Jim Haynes is an American living in Paris who has been hosting dinners in his Paris apartment every Sunday night for more than 35 years. Anyone can come. He asks that you call or e-mail ahead, then he sends you directions and details. It's a buffet affair, usually prepared by a friend or or friends, and everyone eats standing up, balancing plates on railings or in their hands. The "bar'' is on the porch - wine in boxes, beer, juices and soft drinks. Jim spends most of the evening sitting on a stool in the kitchen, greeting and introducing everyone. We went Sunday night when about 60 others showed up - people from all over the world who happened to be in Paris and decided to come to Jim's for Sunday dinner.
Jim Haynes and me
The food, as usual, was fantastic, an all-Indian menu with oranges and ice cream for dessert. Dinner starts at 8 p.m. and begins like a big party, with Jim making introductions, and strangers striking up conversations, mostly in English. I met a woman from Macedonia, a man from Scotland, and several people from the U.S. including a woman who lives in Portland half the year, and cooks for Jim once a month.
Jim's kitchen is the size of a closet. His whole downstairs is only three rooms, but everything is very organized. We came in to find two huge pots of rice on the stove and several Indian dishes warming in the oven. He plans for 100, and eats the leftovers all week. He started these dinners long ago just to socialize and get people socializing. He's a retired university professor and loves to write and travel. Now with most everyone making a 20-25 euro donation, they've become a source of income as well. Jim usually goes to India in November, but he skipped the trip this year to stay in Paris. Lucky for us!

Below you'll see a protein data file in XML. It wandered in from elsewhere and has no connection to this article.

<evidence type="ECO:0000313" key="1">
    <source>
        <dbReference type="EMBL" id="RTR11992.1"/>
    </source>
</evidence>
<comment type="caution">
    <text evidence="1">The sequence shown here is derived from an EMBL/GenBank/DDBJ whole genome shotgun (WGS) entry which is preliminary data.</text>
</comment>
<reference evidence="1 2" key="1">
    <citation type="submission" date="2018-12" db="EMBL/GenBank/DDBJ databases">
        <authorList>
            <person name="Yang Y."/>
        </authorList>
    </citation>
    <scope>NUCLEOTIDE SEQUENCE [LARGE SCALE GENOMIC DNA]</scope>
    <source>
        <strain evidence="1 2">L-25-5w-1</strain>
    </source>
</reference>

I've been to Paris at almost every time of the year- January, February, November, March...and have only run into bad weather twice . Once was in February when it was snowy and windy. The other time was this week. It's been rainy and windy and cold! People are throwing upturned umbrellas in the garbage cans. I felt sorry for Tom and his sister and our brother-in-law who had to stand outside in line for an hour to get into the Eiffel Tower (while I sat in a cafe reading the Herarld Trib).
It was a perfect day to explore the coverage passages. These were built as the first "indoor shopping malls'' in the late 1800s to promote commerce away from the streets covered with dirt, mud and water. Just a few remain today. Above is the Galerie Vivienne, behind the Palais Royal near the Louvre. To get out of the rain, we went first to the indoor shops near the entrance to the Louvre, then walked under the arcades at the Palais Royal and into a few of the passages, The Galerie Vivienne is elegant, but my favotes are the Passage Panoramas and Passage Jouffroy with little ethnic cafes and restaurants one-of-a-kind shops specializing in canes and walking sticks; hats; chocolates; books and antiques.
We ended the day at dinner at our new favorite restaurant, the La Maison De Verlaine, where we met up with Nancy Penrose, a friend from Seattle who was here on a one-night Air France layover between flights from Seattle to Lebanon. We ran into the same British guy in the neighborhood who recommended the restaurant to us our first night. We chatted for a while, and then went in to get a table. After we were seated, the waiter brought us a round of drinks which he said were compliments of "Mr. Ken,'' our British friend.The food was excellent. The price was right. The company delightful. A perfect end to a rainy day.